The construction of Challenger IV at Mickey Thompson's facility in Southern California 1977. Photo credit Bruce Parrish

The construction of Challenger IV at Mickey Thompson’s facility in Southern California 1977 – Photo credit Bruce Parrish.

After a few seasons of hard luck and near misses, CH4 was retired for the new and improved Challenger V that debuted in mid 1980. Some parts were scavenged off of CH4 to use on the new car and there it sat in the shop, on jack stands, alone…..until that dreadful day in March of 1988 when Mickey and wife Trudy were brutally murdered outside their California home.

A year or so later the cars were split up between family members and Challenger IV went up to Eugene Oregon at his daughters shop with a few more cars and sat. It wasn’t until 2011 when I found a picture of CH4 sitting in a loft on the internet.

After some investigating I was able to track down the person who took the photo and a link to a website. From there I was able to get in touch with Lyndy Thompson (MT’s daughter). I wanted CH4 but Lyndy wasn’t giving it up that easy. It wasn’t about the money, she wanted to know what the plans were for this historical vehicle. After a couple of phone “interviews” Lyndy and Rory agreed upon a price and CH4 was off to its new home and a restoration.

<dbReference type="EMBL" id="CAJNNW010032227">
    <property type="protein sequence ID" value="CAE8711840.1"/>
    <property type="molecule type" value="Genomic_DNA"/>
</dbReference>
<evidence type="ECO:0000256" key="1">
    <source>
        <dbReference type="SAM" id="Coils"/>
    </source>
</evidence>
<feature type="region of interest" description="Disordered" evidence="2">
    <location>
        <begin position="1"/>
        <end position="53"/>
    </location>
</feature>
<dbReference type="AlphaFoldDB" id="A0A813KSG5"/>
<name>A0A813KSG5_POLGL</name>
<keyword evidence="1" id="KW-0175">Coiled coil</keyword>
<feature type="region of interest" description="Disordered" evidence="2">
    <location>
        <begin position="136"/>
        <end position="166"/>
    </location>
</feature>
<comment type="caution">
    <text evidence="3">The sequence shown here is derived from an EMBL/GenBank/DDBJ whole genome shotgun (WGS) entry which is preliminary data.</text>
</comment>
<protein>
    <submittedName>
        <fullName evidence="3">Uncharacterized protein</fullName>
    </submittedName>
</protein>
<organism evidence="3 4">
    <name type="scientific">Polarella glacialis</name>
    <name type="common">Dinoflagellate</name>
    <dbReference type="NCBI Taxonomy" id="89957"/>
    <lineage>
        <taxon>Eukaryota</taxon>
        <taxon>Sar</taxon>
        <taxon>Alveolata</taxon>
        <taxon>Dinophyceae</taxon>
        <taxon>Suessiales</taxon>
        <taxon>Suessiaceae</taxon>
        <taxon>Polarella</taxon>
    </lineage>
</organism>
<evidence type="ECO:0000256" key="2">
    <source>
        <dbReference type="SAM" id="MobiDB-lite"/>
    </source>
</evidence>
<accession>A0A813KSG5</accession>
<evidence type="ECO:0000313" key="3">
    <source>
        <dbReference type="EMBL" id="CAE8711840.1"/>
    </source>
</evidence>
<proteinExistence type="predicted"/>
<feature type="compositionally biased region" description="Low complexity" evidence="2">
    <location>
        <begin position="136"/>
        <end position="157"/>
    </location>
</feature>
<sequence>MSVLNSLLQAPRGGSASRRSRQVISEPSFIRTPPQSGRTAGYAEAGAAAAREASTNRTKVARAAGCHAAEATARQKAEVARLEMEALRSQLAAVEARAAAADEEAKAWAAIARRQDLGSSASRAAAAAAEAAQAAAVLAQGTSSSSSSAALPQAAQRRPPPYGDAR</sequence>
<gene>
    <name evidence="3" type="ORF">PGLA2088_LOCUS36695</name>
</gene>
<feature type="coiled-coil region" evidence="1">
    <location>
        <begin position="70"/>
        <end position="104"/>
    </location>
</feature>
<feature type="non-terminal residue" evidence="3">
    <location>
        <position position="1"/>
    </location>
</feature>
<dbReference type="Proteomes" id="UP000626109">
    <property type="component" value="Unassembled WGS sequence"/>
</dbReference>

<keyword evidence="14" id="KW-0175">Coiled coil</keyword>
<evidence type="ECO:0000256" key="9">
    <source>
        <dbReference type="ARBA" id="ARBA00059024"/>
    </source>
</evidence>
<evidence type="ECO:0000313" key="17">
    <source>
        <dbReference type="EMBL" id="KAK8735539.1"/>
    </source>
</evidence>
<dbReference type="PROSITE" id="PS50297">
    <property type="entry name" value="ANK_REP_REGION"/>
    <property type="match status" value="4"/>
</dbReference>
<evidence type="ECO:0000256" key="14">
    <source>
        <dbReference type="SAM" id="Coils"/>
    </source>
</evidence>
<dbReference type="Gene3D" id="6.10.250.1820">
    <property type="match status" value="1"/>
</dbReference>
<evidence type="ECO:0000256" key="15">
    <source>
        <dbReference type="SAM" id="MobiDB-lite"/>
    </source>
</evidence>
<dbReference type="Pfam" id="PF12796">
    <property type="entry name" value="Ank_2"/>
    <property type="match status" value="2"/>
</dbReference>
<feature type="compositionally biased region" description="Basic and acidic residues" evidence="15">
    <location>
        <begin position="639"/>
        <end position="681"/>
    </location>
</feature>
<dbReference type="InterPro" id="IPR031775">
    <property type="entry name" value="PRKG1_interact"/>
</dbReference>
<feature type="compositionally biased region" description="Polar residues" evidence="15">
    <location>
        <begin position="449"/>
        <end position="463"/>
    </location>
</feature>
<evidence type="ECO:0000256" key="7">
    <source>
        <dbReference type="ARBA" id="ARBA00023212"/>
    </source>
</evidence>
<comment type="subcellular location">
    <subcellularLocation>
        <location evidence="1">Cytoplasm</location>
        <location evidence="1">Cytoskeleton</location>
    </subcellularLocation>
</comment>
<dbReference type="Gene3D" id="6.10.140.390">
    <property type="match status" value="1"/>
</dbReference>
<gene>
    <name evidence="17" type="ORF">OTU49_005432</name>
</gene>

2011, race car found in Eugene Oregon at Lyndy Thompson's (Mickey's daughter) race shop with my daughter Hanna. Photo credit Rory Ward

Challenger IV found in Eugene, Oregon in 2011 at Lyndy Thompson’s (Mickey’s daughter) race shop with Rory’s daughter Hanna in the foreground – Photo credit Rory Ward.